The Perth-based junior is now sitting on cash of A$131 million, topped up by the $104 million from the Mt Marion sale, plus $7 million in listed investments, and it is keen to advance a trio of "tactical priorities" for 2019, managing director Chris Reed said this morning.
He promised the company would not be going on a cash splash to back any projects that tickled its fancy, but would "take a very measured approach to capital allocation" with a number of critical decisions firming before the end of the year.
However, a casualty has been a six-month-old plan to develop a proposed 10,000tpa lithium hydroxide refinery at Kalgoorlie, Western Australia.
As part of the Mt Marion sale the company entered into a life-of-mine off-take agreement for 57,000 tonne per annum of spodumene concentrate, a potential baseload source of feed for processing into higher margin lithium chemicals, but costs for the project look like being higher than earlier studies indicated.
Given the recent fall in lithium prices, Neometals has decided to delay the feasibility study, but will continue with engineering studies and approvals.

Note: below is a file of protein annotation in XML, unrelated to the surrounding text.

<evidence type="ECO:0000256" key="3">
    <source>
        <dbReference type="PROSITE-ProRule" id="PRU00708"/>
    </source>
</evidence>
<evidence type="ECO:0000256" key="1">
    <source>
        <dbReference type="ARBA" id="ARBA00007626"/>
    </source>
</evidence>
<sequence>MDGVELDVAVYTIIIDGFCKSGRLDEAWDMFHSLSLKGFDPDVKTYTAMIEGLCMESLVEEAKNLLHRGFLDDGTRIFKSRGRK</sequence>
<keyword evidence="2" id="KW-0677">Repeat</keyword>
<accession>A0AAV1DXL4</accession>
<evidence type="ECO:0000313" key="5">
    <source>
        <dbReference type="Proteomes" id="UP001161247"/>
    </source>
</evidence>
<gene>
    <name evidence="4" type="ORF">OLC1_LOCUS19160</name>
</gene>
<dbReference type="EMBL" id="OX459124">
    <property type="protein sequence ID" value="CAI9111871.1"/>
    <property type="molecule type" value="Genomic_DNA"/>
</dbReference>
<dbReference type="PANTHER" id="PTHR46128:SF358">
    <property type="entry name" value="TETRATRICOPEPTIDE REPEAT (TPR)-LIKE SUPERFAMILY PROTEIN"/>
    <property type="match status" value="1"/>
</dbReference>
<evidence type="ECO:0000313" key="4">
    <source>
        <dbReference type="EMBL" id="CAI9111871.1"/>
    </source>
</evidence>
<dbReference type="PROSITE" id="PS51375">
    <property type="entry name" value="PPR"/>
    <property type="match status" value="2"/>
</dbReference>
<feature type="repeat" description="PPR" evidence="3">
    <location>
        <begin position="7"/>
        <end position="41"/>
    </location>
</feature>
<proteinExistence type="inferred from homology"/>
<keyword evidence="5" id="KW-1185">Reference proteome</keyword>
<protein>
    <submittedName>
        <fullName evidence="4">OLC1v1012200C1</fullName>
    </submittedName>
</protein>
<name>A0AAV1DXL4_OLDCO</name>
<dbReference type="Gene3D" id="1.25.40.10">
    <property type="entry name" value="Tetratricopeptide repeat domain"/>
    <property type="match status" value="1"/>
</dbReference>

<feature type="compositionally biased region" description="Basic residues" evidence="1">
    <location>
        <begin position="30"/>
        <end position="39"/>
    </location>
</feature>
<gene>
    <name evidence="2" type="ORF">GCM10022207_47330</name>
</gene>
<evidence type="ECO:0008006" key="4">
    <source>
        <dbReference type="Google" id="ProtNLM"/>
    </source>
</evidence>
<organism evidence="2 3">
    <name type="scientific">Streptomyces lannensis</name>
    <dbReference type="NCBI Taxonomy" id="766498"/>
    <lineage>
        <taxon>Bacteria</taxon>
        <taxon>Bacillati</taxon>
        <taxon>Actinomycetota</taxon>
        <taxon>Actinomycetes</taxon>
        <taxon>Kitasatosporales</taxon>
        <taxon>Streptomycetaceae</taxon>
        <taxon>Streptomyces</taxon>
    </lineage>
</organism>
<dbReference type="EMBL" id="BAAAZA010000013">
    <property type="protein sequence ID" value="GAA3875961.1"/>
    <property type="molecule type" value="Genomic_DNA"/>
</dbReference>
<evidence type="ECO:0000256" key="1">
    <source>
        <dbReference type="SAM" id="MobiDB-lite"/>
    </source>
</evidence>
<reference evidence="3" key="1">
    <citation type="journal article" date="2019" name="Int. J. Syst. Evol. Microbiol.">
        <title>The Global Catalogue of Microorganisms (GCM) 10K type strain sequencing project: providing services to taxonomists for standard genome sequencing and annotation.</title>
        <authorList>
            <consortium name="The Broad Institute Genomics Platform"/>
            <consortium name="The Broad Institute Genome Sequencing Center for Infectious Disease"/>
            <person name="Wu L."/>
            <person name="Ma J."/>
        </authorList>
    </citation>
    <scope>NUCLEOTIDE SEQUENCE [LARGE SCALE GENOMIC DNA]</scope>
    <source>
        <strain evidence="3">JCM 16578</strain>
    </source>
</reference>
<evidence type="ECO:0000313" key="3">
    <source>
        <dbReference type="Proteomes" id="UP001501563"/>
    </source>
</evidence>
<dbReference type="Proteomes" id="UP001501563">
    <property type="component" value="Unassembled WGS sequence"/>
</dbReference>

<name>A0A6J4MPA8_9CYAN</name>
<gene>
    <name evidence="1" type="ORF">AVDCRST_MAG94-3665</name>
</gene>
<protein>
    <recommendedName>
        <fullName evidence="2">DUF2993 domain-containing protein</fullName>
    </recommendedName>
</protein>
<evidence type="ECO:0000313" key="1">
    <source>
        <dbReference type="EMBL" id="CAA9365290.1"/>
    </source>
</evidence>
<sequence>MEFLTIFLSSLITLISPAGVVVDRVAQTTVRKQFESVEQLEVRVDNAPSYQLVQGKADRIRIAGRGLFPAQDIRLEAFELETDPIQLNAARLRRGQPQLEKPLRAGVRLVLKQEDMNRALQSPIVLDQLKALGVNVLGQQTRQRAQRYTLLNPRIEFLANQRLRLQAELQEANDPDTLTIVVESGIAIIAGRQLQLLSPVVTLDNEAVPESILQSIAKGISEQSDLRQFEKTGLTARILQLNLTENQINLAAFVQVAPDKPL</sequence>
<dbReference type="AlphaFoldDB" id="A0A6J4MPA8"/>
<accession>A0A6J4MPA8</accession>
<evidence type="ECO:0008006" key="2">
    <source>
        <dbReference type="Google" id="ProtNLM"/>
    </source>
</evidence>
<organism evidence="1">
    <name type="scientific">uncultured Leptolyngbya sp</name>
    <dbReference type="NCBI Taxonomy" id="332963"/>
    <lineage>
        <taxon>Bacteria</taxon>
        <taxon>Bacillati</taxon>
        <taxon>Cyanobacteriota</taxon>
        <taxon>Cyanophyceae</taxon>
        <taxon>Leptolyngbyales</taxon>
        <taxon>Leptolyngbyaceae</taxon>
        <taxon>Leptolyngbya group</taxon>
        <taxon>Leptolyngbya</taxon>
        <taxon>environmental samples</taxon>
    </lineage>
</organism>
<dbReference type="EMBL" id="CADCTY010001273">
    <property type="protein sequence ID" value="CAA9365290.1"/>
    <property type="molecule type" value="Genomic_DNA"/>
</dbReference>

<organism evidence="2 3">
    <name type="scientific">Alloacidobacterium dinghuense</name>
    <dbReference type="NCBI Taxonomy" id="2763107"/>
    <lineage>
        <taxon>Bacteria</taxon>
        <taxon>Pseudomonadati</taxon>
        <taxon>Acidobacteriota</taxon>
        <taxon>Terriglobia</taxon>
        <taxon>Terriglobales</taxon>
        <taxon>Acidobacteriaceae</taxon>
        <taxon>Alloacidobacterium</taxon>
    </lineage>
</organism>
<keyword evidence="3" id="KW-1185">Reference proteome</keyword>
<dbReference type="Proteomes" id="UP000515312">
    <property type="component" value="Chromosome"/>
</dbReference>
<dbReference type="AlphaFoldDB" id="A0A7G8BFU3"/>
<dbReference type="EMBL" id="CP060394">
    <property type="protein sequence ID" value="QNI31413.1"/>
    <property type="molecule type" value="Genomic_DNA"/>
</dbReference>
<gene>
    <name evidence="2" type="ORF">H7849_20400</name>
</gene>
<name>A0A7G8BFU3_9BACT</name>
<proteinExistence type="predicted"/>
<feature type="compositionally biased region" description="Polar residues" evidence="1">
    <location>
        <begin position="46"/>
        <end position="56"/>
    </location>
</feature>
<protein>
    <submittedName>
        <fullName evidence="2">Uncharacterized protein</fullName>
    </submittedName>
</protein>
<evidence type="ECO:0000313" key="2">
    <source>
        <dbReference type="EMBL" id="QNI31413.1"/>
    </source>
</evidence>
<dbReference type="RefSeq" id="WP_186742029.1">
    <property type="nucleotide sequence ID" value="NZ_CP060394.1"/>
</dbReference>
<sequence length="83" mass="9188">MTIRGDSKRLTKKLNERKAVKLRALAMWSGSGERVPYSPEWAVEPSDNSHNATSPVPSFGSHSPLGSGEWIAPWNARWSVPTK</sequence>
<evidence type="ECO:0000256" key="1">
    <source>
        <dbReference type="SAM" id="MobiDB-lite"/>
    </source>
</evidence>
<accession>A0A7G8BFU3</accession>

A planned demerger of the lithium chemicals projects that was announced last year is also on hold.
It will continue work on a zeolite project, one that could be integrated into the contemplated lithium refinery, to synthesise commercial grade zeolite from Mt Marion spodumene leach residue, potentially reducing costs for the plant.
A feasibility for the zeolite option is planned to be completed before the end of the year.
Barrambie, one of the world's biggest titanium and vanadium resources, remains a flagship project with Neometals also targeting a final investment decision before the end of the year.
An updated definitive feasibility, focused primarily on the vanadium, and a reserves update, are expected next month, and will feed into the search for offtake and financing partners and front‐end engineering and design studies.
The company has said Barrambie is "probably a couple of years ahead" of peers and is one of the most advanced vanadium project globally.
Also before the end of the year the company hopes to be in a position to start development of its first lithium‐ion battery recycling plant, with technology trials underway in Canada aimed at closing the cycle for battery metals.
Neometals shares were up 2.2% in morning trade to 23.5c, valuing the company less than its cash holdings at $128 million.